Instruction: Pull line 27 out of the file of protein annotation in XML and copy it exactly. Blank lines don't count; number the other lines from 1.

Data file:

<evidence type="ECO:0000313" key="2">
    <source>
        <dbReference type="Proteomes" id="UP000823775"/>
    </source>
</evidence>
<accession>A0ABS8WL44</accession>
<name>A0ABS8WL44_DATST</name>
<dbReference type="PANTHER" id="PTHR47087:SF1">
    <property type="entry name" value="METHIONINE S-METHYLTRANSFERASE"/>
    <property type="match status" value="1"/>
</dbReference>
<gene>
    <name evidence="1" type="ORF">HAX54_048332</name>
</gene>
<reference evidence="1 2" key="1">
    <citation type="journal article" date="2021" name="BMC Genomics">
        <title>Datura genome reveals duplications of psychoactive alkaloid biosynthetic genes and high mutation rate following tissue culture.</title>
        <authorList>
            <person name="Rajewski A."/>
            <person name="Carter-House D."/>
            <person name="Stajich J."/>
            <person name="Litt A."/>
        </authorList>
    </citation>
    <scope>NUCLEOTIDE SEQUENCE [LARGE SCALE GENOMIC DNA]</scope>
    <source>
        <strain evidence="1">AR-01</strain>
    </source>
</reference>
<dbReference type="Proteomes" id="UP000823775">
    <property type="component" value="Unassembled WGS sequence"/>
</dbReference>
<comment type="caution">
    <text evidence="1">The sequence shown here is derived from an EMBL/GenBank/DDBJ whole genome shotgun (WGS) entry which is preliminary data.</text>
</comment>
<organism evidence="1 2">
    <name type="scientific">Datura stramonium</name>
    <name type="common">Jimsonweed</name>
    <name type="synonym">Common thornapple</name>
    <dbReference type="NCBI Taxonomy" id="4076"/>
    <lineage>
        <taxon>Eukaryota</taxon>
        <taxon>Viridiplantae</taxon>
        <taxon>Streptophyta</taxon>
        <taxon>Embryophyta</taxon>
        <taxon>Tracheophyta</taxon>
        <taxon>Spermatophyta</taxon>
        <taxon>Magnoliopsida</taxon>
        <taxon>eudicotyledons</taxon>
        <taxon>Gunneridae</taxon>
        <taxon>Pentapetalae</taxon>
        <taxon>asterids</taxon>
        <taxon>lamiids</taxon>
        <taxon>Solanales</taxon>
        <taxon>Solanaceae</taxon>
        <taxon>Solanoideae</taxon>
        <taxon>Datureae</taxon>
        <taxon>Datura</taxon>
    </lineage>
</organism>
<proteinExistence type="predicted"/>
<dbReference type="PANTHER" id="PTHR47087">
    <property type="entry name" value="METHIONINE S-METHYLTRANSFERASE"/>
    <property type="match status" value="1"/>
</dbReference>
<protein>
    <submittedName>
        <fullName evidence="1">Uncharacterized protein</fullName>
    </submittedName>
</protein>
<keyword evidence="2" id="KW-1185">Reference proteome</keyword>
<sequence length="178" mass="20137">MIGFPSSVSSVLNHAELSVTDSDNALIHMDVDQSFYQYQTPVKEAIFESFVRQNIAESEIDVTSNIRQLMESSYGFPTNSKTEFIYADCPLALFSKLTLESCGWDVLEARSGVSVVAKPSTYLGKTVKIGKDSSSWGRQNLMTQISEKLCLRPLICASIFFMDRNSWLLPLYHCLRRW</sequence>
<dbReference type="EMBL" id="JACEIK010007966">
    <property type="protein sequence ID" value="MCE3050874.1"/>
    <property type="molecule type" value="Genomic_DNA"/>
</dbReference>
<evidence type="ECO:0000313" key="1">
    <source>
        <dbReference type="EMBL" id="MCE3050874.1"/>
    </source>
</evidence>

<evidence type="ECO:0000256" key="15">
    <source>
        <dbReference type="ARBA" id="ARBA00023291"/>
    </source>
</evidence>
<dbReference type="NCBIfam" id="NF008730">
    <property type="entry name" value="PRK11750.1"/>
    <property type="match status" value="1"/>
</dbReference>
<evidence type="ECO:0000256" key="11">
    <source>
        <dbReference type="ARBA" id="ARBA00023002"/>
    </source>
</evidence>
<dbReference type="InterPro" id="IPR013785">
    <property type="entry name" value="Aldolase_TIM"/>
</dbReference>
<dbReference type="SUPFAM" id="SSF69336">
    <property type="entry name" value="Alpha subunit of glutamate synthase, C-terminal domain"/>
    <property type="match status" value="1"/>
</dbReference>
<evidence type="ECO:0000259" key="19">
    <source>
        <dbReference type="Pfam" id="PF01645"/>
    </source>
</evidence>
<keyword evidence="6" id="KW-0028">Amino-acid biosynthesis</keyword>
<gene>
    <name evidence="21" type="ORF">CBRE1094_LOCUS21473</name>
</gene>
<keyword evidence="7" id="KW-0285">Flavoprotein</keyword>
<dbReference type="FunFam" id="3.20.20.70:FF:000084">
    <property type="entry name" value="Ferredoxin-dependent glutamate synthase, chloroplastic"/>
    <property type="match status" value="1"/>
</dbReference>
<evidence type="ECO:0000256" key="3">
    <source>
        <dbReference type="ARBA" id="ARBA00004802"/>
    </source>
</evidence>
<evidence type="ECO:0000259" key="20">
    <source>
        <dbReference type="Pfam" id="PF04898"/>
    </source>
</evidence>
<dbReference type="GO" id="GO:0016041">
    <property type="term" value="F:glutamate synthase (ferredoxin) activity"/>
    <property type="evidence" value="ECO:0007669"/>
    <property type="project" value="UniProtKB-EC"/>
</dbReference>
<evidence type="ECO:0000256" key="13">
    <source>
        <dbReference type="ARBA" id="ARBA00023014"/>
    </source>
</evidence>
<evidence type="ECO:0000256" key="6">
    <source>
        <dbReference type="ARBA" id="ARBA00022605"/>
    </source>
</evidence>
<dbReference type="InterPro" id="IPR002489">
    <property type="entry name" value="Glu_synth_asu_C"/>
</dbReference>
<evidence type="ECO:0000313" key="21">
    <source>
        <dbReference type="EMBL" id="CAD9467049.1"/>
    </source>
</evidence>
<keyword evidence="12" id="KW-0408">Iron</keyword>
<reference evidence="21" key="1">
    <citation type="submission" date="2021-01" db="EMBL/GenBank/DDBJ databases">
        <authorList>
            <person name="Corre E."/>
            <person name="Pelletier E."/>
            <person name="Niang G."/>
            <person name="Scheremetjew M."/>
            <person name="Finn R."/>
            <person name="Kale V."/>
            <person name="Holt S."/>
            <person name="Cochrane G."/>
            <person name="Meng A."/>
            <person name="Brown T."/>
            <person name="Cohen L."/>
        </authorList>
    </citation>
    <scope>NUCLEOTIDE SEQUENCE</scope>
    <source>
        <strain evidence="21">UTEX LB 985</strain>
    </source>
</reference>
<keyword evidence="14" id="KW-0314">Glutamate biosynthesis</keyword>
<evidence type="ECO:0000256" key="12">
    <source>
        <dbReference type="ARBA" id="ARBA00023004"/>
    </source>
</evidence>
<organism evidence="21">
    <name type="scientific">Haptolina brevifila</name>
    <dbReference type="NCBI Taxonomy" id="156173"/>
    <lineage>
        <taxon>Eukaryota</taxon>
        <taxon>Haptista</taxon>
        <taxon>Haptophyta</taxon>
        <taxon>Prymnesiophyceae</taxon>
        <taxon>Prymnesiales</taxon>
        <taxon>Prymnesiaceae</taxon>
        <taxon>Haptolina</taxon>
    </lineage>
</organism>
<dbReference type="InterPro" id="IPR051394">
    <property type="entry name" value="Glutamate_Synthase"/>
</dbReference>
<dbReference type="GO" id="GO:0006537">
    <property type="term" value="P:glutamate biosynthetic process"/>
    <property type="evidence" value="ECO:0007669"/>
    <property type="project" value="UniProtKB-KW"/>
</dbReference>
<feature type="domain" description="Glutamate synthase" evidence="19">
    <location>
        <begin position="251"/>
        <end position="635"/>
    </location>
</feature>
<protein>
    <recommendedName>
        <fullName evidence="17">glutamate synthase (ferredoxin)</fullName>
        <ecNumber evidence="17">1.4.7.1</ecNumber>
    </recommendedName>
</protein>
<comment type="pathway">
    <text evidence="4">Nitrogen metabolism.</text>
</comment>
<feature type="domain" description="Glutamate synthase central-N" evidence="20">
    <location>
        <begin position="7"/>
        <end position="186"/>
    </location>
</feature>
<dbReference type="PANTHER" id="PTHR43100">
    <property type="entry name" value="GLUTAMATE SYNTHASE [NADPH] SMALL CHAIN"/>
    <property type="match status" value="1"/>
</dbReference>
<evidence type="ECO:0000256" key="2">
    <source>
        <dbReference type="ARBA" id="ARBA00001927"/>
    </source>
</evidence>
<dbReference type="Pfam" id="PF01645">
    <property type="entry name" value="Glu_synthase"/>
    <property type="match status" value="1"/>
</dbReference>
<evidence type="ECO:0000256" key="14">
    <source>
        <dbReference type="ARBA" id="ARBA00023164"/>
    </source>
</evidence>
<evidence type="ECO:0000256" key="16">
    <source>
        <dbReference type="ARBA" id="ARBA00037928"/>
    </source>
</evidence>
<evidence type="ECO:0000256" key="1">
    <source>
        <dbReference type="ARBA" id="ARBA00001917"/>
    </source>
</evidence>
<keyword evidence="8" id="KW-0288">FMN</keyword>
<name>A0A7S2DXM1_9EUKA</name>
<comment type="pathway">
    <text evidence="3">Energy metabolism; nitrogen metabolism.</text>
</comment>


        <strain evidence="1">AR-01</strain>